[Register or Login to view links] by [Register or Login to view links], 05.31.2007 It's summertime, and you know what that means: Baseball! Summer vacation! Shamelessly opportunistic, license-milking movie tie-ins! Yes, it's that time of year again, time for the summer blockbuster films and the games that are inevitable, unstoppable, often barely playable (but sometimes somewhat tolerable). We decided to take a look at the best and the worst the season has to offer...but mostly the worst, unfortunately. So heat up some popcorn and get ready to play along at home as we stomp our way through another summer of love. And by "love," we mean, "barely suppressed nausea."
The movie: Sure, it may be bloated and rambling, uneven and overwrought. But really, it's only a disappointment as compared to the previous Spider-Man flicks. Compared to most other superhero movies, it's still a pretty solid entry, and a fittingly dramatic (if perhaps overly bleak) entry in the series.
The game: While the movie dances with mediocrity, the game takes mediocrity home to meet the parents. It's certainly not terrible -- it's just terribly underwhelming, flaunting rehashed gameplay and barely current-gen graphics that nevertheless somehow manage to beat these fancy new machines into glitchy submission. 1UP.com staff writer Scott Sharkey called it "an awful lot of the same with a new cast of guys to knock around." Penny Arcade was a bit less kind.
Shrek the Third
Platforms: DS, GBA, PC, PS2, PSP, Wii, 360
The movie: Were you expecting more than lowbrow humor, soon-to-be-dated pop-culture references, and snazzy CG? Then, buddy, you probably haven't seen either of the previous Shrek movies. Mike Myers once noted that something stops being funny once you repeat it a few times -- but if you keep repeating it, it starts getting funny again. Perhaps he's hoping for this to keep audiences coming back to the increasingly tired series.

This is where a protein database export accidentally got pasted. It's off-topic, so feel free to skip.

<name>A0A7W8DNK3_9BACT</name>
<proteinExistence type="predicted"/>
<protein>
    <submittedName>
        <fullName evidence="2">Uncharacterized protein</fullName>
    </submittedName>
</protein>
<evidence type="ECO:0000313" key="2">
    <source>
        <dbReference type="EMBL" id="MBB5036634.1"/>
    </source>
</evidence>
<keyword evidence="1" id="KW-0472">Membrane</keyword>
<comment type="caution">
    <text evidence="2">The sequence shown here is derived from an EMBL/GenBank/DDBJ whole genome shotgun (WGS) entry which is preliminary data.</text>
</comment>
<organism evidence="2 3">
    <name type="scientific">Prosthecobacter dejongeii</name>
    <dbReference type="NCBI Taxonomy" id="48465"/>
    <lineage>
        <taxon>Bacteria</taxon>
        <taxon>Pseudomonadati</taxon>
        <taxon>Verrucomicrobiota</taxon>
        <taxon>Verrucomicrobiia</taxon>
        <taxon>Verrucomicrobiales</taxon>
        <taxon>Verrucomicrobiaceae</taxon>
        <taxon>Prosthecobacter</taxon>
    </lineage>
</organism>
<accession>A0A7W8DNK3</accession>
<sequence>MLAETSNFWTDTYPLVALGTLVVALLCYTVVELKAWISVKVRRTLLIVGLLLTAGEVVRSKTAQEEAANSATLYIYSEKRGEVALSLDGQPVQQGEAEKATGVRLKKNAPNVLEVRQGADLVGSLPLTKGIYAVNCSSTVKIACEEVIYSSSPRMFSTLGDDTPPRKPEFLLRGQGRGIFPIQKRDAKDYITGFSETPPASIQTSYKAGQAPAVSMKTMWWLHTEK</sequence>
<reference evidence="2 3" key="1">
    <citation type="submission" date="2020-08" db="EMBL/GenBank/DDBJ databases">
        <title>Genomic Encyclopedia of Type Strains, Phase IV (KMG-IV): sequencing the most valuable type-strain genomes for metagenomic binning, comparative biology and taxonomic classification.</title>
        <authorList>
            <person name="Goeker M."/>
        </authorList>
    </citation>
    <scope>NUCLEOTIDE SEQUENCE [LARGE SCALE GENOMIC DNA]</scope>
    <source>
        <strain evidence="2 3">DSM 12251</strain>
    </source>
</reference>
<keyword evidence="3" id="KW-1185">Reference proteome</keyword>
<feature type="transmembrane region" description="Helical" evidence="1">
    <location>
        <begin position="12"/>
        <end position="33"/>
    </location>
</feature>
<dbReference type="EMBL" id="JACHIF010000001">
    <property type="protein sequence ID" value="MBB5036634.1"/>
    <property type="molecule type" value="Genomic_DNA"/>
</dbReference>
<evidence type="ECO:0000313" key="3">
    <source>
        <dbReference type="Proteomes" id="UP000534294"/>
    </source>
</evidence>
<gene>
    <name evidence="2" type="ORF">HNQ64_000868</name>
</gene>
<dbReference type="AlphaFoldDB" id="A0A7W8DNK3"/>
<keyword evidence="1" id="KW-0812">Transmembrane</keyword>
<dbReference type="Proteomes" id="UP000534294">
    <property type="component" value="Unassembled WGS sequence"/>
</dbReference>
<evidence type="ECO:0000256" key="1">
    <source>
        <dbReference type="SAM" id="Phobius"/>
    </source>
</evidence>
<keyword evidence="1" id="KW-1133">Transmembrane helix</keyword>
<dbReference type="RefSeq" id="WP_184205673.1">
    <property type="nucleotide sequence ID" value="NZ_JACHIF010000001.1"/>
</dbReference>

The game: Exhibit A for why movie tie-in games get such a bad rap. The game doesn't seem to care about petty things like challenge, story, or fun. It appears to exist solely for the purpose of having some sort of game to capitalize on the movie's (so far rather staggering) success.
Pirates of the Caribbean: At World's End
Platforms: DS, PC, PS2, PS3, PSP, Wii, 360
Publisher: Disney Interactive
The movie: More Johnny Depp hamming it up as the fey Capt. Jack Sparrow, more ILM-tastic CG, more of the impossibly radiant Keira Knightley. Plus: Keith Richards! Sure, it may be as shallow and ultimately pointless as its predecessors, but it's a great popcorn flick -- and, really, what more do you want from summer fare?
The game: Here you have a prime example of what's wrong with film-to-game adaptations. The developers spent so damn much time painstakingly modeling the characters from the film that they apparently forgot to put much of a game in there. While this license should be prime for some sweet swashbuckling action, the game's sorely lacking in swash, and severely understocked in the buckling department.
The movie: It's an interesting idea: a CG movie presented like a mockumentary, based on the idea that surfing was actually invented by penguins. The challenge: It's being produced by neither Pixar nor DreamWorks, but rather the relatively untested Sony Pictures Animation (of Open Season fame). But hey, with one of the writers of Big Momma's House on board, what could possibly go wrong?
The game: We've seen essentially nothing on this game. That should probably tell you something. We hear it's -- surprise! -- a surfing game, and visually, it looks pretty nice. But don't expect something on par with grown-up extreme-sports games. We certainly don't.